How does an inverter work at home?

For home use, an inverter is like a diligent translator between different power languages. It takes the direct current (DC) energy stored in batteries or generated by solar panels and transforms it into the alternating current (AC) that our household appliances require. Using electronic components like switches, it rapidly turns the DC input on and off, producing a waveform that mimics the AC power supplied by the grid. This clever translation enables us to charge our phones, watch TV, and keep the lights on, all powered by different sources.

Does an inverter charge a battery?

Yes, some types of inverters have the capability to charge batteries. In a setup like this, the inverter acts as a two-way street. When the grid power is available or a renewable energy source like solar panels is active, the inverter converts excess energy to charge the connected batteries. Then, when the power goes out or the solar panels aren't generating enough electricity, the inverter taps into the stored energy from the batteries and converts it to AC power to keep your devices running smoothly.Lorem ipsum dolor sit amet, consectetur adipisicing elit, sed do eiusmod tempor incididunt ut labore et nam dolore magna aliqua. Ut enim ad minim veniam, quis nostrud exercitation ullamco nam laboris nisi ut aliquip ex ea commodo consequat. Duis aute irure dolor in reprehenderit in adec voluptate velit esse cillum dolore eu fugiat nulla pariatur.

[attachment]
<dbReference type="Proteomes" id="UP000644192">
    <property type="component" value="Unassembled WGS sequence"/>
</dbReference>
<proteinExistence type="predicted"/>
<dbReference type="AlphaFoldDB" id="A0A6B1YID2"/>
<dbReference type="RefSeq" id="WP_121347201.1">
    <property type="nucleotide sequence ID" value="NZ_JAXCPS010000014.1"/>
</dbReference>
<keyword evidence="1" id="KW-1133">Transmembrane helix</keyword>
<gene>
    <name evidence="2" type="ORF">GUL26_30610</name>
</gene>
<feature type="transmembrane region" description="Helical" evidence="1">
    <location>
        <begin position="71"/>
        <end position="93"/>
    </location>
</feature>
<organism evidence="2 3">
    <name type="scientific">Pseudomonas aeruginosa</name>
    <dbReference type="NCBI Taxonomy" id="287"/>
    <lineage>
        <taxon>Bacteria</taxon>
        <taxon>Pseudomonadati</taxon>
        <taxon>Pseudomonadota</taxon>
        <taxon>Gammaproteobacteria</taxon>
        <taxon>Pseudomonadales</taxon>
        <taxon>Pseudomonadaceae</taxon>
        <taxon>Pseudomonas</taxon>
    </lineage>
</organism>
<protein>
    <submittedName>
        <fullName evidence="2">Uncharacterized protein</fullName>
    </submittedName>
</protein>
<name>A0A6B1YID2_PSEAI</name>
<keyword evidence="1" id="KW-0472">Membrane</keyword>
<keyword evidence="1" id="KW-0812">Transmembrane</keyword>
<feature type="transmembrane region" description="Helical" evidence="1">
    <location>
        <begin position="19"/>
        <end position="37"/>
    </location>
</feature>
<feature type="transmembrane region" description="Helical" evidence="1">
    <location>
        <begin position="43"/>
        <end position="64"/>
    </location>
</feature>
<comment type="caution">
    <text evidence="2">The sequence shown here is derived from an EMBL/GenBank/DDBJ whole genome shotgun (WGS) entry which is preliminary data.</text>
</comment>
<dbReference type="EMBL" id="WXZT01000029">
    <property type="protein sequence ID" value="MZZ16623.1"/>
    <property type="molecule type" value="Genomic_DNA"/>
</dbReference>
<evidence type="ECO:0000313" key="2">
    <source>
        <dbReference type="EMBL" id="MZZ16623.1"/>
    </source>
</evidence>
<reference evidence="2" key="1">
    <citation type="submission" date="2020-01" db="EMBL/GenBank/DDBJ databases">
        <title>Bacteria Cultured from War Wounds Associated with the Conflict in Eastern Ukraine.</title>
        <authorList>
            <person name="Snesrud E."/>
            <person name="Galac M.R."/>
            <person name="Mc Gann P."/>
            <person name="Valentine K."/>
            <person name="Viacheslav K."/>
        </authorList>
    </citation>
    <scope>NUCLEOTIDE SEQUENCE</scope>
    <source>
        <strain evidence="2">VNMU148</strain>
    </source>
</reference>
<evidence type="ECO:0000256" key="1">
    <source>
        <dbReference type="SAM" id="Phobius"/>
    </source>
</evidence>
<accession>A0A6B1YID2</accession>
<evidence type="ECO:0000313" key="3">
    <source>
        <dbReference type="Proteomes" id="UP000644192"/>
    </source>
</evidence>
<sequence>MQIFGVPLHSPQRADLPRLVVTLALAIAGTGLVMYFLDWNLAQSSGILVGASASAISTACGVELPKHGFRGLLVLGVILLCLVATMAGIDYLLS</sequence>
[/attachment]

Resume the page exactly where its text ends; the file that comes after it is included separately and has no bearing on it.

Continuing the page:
What are the disadvantages of an inverter?

While inverters are incredibly useful, they do come with a few downsides. One of the primary disadvantages is efficiency loss. The process of converting DC to AC isn't 100% efficient, meaning some energy is lost as heat during the conversion. Additionally, cheaper or modified sine wave inverters can produce a less smooth waveform, which might cause issues or inefficiencies with sensitive electronic devices. Moreover, inverters that rely on batteries for backup power require maintenance and replacement over time, adding to the overall cost. Lastly, inverters that feed excess energy back into the grid might require special equipment and monitoring to ensure compatibility and safety.

About the author

Property Investment Coach
Off The Grid Power consultant
BSc Eng - (Wits) 1985

Neil Vorster